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Commercial sterilization of low-acid food in hermetically sealed containers: retort systems

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1. Introduction

The following provides recommended preventive controls for the thermal processing of commercially sterile low-acid food in hermetically sealed packages (containers) stored at room temperature.

Retorting is the in-container sterilization of food to render it shelf stable at room temperature (commercially sterile).

The safety of thermally processed low-acid food is dependent primarily upon 4 conditions:

  1. The scheduled process is adequate to control Clostridium botulinum for the product and processing system;
  2. The product adheres to the scheduled process parameters and heat is applied to all points in the product for a time and at a temperature sufficient to produce commercial sterility;
  3. Container filling adheres to the scheduled process parameters, and container sealing prevents microorganisms from entering and contaminating the sterilized product; and
  4. Post-process handling procedures protect the finished closures from contamination or damage – which can lead to leakage or re-contamination – through to distribution to the consumer.

2. Record keeping

In a Preventive Control Plan (PCP), it is important to maintain and keep records of activities which demonstrate that the PCP is implemented and working effectively. Records can be in either a hard copy or electronic format. Refer to Record keeping for your preventive control plan for guidance on how to ensure the integrity of recorded processing data, including data captured via electronic recording systems.

3. Process design

Temperature distribution

A temperature distribution test identifies the location of the slowest heating point (the "cold spot") in the retort. This "cold spot" is taken into consideration when conducting subsequent heat penetration studies to establish the scheduled process.

Scheduled process

A scheduled process is determined using heat penetration studies or other equivalent scientific methods by persons having scientific knowledge and expertise (competency) in thermal processing, for example, a process authorityFootnote 1. These tests are carried out using the most adverse conditions that could occur during normal production.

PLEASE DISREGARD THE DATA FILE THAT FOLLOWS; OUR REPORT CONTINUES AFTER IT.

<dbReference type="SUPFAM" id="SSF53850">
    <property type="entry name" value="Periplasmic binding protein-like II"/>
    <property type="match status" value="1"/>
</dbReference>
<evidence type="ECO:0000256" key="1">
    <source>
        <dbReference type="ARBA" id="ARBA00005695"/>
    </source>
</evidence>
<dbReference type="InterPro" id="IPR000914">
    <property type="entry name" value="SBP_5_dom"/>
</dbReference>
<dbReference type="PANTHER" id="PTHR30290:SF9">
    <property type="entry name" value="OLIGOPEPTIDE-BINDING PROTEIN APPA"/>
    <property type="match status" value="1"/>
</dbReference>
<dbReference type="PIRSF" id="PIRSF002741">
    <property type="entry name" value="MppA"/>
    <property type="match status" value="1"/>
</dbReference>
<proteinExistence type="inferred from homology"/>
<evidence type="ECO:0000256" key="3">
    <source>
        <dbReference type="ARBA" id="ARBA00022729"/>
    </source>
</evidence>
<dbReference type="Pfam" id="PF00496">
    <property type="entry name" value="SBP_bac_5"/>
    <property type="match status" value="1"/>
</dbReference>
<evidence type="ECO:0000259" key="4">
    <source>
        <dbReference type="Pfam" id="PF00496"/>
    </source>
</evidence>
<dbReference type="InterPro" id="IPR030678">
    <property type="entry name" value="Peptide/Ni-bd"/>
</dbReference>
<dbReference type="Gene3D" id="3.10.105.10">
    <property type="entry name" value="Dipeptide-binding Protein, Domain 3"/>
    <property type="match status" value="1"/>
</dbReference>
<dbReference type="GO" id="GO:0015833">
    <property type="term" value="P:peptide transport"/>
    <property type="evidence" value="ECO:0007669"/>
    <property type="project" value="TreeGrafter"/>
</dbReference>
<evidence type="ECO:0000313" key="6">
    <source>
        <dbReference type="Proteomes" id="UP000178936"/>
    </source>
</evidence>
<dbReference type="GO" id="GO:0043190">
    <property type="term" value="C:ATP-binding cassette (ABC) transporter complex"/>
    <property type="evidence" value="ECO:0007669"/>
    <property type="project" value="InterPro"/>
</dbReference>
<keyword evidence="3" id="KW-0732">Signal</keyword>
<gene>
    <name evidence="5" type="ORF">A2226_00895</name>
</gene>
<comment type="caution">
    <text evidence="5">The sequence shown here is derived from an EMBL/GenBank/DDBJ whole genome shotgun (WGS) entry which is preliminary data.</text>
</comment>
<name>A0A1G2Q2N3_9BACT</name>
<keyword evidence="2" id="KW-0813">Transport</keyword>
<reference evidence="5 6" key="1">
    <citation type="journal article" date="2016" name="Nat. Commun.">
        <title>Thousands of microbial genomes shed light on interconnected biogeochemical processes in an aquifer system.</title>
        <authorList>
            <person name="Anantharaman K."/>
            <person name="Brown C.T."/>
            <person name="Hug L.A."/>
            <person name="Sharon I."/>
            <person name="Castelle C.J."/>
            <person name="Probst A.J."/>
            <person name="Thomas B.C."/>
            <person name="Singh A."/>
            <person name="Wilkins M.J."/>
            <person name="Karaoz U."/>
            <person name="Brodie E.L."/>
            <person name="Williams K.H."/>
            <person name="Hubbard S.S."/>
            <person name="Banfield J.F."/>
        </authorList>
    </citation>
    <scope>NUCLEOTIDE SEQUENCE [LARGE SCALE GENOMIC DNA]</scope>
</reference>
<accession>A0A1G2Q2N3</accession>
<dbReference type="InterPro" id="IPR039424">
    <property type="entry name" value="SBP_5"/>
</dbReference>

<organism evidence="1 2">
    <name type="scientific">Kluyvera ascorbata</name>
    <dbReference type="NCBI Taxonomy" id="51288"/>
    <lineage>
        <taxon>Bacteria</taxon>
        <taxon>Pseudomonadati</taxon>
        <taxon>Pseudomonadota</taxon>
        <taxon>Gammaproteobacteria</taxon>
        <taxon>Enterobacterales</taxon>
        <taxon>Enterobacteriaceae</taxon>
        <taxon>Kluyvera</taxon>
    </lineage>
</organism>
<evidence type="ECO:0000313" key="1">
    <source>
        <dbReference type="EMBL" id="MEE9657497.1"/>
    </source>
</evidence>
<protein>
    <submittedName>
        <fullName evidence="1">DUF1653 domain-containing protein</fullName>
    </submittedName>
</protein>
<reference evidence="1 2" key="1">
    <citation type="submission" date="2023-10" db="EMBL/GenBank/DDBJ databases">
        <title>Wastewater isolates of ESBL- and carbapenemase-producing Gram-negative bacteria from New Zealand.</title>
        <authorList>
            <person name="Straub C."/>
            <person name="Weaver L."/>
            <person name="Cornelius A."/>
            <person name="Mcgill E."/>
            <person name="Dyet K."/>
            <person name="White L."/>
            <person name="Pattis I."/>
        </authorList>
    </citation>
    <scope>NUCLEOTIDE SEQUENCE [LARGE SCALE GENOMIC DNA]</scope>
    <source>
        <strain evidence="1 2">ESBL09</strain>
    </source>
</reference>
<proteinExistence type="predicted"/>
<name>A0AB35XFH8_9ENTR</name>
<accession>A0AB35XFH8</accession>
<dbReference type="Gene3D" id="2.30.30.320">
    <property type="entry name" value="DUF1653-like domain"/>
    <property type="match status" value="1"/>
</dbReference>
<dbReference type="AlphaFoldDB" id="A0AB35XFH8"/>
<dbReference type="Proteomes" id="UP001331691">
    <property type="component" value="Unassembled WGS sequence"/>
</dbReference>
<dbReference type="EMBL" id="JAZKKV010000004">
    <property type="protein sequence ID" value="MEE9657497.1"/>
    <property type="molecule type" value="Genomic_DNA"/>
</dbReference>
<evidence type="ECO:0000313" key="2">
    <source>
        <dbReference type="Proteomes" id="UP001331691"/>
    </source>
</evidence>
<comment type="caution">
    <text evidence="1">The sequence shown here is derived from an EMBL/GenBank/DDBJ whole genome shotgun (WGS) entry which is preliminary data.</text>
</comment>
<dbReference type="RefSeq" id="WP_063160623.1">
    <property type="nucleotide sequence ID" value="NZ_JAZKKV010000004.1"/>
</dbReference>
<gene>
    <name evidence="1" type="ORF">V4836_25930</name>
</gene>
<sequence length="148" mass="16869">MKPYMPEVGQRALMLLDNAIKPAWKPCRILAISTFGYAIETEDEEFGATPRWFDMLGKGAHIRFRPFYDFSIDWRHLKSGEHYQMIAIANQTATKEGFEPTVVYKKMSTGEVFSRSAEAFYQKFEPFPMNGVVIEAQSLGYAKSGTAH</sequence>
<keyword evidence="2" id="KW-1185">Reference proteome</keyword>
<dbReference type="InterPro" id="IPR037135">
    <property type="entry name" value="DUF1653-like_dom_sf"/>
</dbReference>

Thermal process design records

4. Thermal processing equipment

Refer to the following documents for more information on thermal processing equipment specifications:

5. Incoming material control

The ability of a thermal process to reduce the microbial load to an acceptable level is influenced by the number of bacteria present in the product before heat treatment begins.

Commonly used containers include rigid containers such as cans and glass jars, and semi-rigid or flexible containers such as pouches and cartons. A container must be able to withstand the thermal process and maintain its hermetic seal for the shelf life of the product.

6. Empty container control

Empty container handling

Container cleaning

Empty container records

7. Product preparation and blending control

Critical factor control

Product preparation and blending records

8. Filling control

Filling of containers

Filling records

Filled unsealed container handling

Extraneous material contamination control

9. Container closure control

Container closure

Metal can seaming

Glass capping

Pouch sealing

Vacuum-packed foods

Visual and destructive examinations

These examinations should be performed only by individuals that are competent in identifying container defects.

Refer to the container and/or sealing equipment manufacturer's instructions for closure specifications and guidance on how to conduct these evaluations. Other resources include the CFIA's Metal can defects manual and the Flexible retort pouch defects manual, as well as section 7.4.8 of the Codex Code of hygienic practice for low-acid and acidified low-acid canned foods (CAC/RCP 23-1979) (PDF - 1,158 kb).

Container closure control records

10. Pre-thermal process control

Sealed container handling

Maximum time lapse

Retort loading

Traffic control and process indicators

11. Process control

Retort systems should only be operated by, or under the continuous supervision of, an individual competent in thermal processing.

Initial temperature

Operating procedures

Vent control

Process time control

Process temperature control

Thermal process control records

12. Post-process control

Cooling controls

Cooling water control

Cooling water records

Container handling and drying

Post-process container integrity verification

Post-process container integrity records

13. Incubation

Incubation testing

Incubation testing is the holding of samples of hermetically sealed, processed foods at a specified temperature for a specified period of time, before examination for signs of spoilage. It is useful when establishing a scheduled process (validation), to help diagnose spoilage issues and for verification purposes.

Incubation testing records

14. Deviations and corrective actions

Deviation control

Corrective action

Deviation and corrective action records

15. Verification of product safety

16. References

CFIA references

Other references

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